Pharmaceutical and medical industries are the two biggest players in the life sciences sector who frequently launch and sell their products on the global markets. Of course, to do so, they need to approach each of these markets with the utmost care. We are all their customers and we all have different healthcare needs and desires.
Just the other day I read an article on how we should be more open to the natural fluidity of language and its capacity for change, allowing the usage to define the rules and not vice versa. Therefore, it doesn’t surprise me that new complex words and neologisms are popping up at every corner. And like language, neither other products and services should be immune to change. I’m sure you’ve already heard of globalization and most definitely of localization, but the word glocalization opens up a whole new dimension.
People won’t buy a product/service they don’t understand. This is the reason for every localization effort and everything that it may include, from market research, development of custom technological solutions, translation to linguistic fine-tuning. But is product/service localization really enough for the global success?
When my colleague first introduced me to the term culturalization, I thought it was yet another synonym for localization. I wanted to believe I wasn’t completely wrong, but the facts showed me I wasn’t right either. My spell checker, too, thinks I’m definitely wrong as I’m typing this. So, to educate myself, I did a little research on the enigmatic term and what I found really stuck with me.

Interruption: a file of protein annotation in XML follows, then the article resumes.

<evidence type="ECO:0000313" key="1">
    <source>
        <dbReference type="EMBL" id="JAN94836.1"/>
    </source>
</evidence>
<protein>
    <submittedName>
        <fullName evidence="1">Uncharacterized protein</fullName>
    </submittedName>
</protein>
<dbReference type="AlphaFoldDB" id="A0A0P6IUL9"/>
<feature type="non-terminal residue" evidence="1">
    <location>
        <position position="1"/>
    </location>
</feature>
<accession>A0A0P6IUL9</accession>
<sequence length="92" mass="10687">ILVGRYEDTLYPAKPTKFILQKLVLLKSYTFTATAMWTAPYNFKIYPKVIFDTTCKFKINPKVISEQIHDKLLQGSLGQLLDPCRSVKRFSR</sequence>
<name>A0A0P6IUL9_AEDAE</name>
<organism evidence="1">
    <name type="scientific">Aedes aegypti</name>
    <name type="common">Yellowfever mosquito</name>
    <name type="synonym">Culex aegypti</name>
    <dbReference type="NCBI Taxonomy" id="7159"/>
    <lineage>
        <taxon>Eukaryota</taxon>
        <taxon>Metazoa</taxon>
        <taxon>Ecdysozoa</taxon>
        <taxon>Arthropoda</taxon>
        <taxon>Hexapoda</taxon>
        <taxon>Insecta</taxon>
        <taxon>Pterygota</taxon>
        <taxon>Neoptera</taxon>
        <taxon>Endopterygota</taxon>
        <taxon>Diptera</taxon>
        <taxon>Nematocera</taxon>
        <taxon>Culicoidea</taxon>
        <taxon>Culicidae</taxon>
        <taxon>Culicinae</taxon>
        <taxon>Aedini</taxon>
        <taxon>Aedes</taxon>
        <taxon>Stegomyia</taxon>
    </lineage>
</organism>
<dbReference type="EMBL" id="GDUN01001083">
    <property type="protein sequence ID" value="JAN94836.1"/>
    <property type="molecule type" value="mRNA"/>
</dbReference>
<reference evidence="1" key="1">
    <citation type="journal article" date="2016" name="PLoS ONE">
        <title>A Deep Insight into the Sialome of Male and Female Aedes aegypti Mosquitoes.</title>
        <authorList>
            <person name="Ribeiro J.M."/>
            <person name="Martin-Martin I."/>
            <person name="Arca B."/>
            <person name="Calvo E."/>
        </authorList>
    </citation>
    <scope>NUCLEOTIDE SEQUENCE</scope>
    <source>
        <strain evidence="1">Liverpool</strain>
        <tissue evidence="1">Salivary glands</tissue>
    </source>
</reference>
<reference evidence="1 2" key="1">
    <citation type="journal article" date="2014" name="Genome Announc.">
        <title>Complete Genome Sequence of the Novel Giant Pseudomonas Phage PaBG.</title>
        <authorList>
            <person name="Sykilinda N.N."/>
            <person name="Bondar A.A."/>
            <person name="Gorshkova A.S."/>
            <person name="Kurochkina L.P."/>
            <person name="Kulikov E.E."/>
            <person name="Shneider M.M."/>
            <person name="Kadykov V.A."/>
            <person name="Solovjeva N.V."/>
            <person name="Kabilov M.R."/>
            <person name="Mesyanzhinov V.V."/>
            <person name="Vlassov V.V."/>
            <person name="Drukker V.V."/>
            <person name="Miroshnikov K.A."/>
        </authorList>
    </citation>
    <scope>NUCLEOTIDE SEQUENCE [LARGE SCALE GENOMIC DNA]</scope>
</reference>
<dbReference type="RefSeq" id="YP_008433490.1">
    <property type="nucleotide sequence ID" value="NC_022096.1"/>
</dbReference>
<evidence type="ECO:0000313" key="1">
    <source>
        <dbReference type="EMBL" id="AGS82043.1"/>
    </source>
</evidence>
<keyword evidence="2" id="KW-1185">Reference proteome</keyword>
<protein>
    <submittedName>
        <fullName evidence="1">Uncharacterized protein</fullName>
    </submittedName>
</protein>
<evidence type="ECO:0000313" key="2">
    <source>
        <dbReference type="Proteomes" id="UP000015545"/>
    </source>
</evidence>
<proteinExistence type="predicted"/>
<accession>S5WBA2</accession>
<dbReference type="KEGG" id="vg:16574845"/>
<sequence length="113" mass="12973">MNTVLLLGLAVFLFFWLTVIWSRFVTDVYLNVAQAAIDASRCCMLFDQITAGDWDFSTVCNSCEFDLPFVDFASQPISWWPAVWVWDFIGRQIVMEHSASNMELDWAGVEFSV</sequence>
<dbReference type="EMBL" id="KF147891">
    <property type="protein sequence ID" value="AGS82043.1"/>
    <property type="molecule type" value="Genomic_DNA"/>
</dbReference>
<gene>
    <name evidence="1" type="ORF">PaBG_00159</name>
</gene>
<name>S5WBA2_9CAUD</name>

Many software developers are confronted with certain challenges in the software localization department that they might have trouble overcoming. Instead of trying to find an adequate solution to their problem, they just leave it as it is and hope for the best, which often results in a product that is full of bugs and glitches. It should not be forgotten that the process of localization is a complex one and requires a great deal of planning, patience and coordination, so we’ve made a list of things that should help you with L10n of your product.
If you are still having trouble figuring out what is localization (L10n), or even worse globalization (g11n), you came to the right place. Many people seem to think these are just fancy words for translation, but it’s not really the case. Even though these terms are interconnected, they have their own specific definitions, applications and scopes of meaning.
Getting your brand noticed on the foreign markets is a tricky job, especially if you don’t speak the target language and need more cultural intelligence about the target market – and that’s where LSPs come in.
Localization of a website to one or more markets is always a serious task that takes time, resources, smart project management and a good deal of patience to be performed the right way. Thankfully, there are technologies designed to optimize the L10n process and integrate it into website development, regardless of the scope of content or the number of locales.
Companies in the life sciences industry invest huge amounts into keeping their businesses growing, especially when moving into a new market. Behind the scenes lots of work goes into keeping these companies afloat, and it couldn’t be done without localization.
Independent market research firm Common Sense Advisory recognizes Ciklopea as a leader in $43.08 billion global translation, localisation, and interpreting services industry.